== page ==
Namely, a government makes revenue by the taxes that people pay into it. Naturally, this means government wants people who are paying into it to make as much money as possible. The standard idea of “maximizing revenues” and all. And given that governments are designed to provide protection of their people, this means that we’re going to have to assume every government has a military of some sort. Which doesn’t come cheap.

But, since you don’t want people to go to another government instead in my assumed rules, you can’t fleece taxpayers. You want them to feel like they’re getting something for their money. And furthermore, if you’re a SMART business, you want to think beyond quarterly reports and ensure consistent revenue streams going forward.

What this amounts to is that you want your taxpayers to be in reasonable health so they can work. If they aren’t working, then that’s one potential customer lost. If you can get people working and keep them working, well, that ensures a continuous revenue stream. And if your government is successful, and people are content, then you will steal taxpayers from other hypothetical governments. Also, you want a means of retention to counter those sorts of sweetheart deals – that being, you want to provide people incentive to actually stick with your government rather than going for the cheap guys.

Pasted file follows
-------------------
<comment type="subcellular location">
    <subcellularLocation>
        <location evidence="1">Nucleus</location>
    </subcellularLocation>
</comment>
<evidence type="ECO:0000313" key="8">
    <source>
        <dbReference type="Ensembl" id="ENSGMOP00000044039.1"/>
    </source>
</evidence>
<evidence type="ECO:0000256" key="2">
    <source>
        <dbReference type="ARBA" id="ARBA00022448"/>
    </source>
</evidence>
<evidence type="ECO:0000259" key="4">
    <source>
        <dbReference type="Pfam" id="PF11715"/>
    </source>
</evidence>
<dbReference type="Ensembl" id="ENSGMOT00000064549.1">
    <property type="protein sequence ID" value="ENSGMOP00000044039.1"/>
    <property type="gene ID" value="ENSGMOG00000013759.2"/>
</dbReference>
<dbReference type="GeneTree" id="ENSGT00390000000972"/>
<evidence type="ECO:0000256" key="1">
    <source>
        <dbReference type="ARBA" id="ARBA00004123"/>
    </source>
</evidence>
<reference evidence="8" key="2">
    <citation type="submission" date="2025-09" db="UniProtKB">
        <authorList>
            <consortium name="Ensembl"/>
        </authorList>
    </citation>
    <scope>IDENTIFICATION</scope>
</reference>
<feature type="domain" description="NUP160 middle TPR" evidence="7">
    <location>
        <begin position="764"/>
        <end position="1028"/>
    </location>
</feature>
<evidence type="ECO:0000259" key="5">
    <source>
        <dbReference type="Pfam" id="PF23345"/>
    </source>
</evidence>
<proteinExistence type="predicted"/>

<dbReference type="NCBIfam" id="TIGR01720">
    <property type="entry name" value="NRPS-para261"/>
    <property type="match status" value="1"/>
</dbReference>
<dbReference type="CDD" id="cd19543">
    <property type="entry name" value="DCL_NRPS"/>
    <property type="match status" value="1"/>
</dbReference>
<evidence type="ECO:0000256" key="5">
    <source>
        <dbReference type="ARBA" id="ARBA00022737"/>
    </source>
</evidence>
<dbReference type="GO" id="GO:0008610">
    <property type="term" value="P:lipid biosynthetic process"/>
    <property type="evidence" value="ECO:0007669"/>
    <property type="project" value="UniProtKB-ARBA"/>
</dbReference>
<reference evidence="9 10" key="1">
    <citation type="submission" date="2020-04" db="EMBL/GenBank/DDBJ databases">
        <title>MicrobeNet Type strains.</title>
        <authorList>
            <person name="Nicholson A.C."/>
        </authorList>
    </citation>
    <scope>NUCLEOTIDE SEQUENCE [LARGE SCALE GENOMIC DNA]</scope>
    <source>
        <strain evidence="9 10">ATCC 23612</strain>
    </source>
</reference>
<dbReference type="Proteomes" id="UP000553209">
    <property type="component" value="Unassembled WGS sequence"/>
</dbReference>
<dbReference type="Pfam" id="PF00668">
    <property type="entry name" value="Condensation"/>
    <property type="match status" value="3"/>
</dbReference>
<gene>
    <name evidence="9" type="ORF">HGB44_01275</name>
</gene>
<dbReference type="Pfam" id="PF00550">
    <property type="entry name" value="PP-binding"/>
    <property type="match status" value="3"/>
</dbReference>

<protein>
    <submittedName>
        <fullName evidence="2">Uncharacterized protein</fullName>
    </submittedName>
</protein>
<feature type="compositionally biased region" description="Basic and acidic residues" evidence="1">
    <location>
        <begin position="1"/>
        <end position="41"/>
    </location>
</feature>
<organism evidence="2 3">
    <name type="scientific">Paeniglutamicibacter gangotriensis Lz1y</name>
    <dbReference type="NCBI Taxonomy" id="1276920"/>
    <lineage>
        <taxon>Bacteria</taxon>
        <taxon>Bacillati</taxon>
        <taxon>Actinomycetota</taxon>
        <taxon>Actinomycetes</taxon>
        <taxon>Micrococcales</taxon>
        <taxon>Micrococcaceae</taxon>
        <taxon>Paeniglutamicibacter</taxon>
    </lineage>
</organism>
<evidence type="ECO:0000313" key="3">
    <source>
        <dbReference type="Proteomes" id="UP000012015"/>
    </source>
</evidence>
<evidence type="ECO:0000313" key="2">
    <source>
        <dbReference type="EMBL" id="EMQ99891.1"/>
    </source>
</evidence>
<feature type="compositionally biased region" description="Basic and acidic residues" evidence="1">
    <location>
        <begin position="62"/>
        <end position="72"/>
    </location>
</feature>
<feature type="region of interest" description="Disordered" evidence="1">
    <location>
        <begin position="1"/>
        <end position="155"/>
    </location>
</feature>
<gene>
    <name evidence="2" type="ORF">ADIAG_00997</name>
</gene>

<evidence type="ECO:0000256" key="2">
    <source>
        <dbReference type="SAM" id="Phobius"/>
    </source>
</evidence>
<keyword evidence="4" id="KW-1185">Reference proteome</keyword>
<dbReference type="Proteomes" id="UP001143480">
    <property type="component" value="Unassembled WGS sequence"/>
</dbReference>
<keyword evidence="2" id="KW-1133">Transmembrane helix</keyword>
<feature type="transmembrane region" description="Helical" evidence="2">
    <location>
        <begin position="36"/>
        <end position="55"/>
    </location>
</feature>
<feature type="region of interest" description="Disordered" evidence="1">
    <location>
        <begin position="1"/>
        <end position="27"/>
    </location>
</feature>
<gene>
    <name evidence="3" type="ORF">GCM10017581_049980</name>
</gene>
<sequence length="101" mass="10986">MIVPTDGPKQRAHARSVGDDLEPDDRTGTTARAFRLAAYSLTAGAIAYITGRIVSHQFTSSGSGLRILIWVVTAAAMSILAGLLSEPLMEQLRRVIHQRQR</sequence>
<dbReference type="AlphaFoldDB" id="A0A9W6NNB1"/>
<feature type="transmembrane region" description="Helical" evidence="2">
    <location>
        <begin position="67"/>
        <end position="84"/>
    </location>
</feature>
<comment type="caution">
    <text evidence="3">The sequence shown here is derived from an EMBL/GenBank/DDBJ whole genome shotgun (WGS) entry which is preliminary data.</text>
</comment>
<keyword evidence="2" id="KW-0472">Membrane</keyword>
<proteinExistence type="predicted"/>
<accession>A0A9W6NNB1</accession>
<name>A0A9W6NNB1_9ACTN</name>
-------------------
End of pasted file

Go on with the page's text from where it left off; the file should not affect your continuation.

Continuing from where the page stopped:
So. What does this mean?

Well, first, you’re going to want some sort of pay-in program incentive. So that if people who’ve paid in all their life get inevitably old/unable to work, that they know the government will still protect them from others and ensure that their lives don’t drop into the gutter. You know, like some form of pension – you pay in, and long customer loyalty gets rewarded. Think of it as a rewards program of sorts.

Also, you want to keep people working, which means you don’t want them to get sick/injured. Which naturally means that there’s some incentive for you to provide a form of insurance to your customers. But, that’s not all – it’s likely you would want to minimize expenses, and thus come up with a way to ensure as much preventative care as possible to keep costs down. However, you don’t want to force people onto a health regimen, because people don’t want too much meddling with their lives. A balance of this is going to essentially work out to a health care system of some sort. This would probably be some kind of tiered plan, with a level of basic service, simply because that gives more buying power. Heck – some companies might just get whole health care divisions to streamline matters.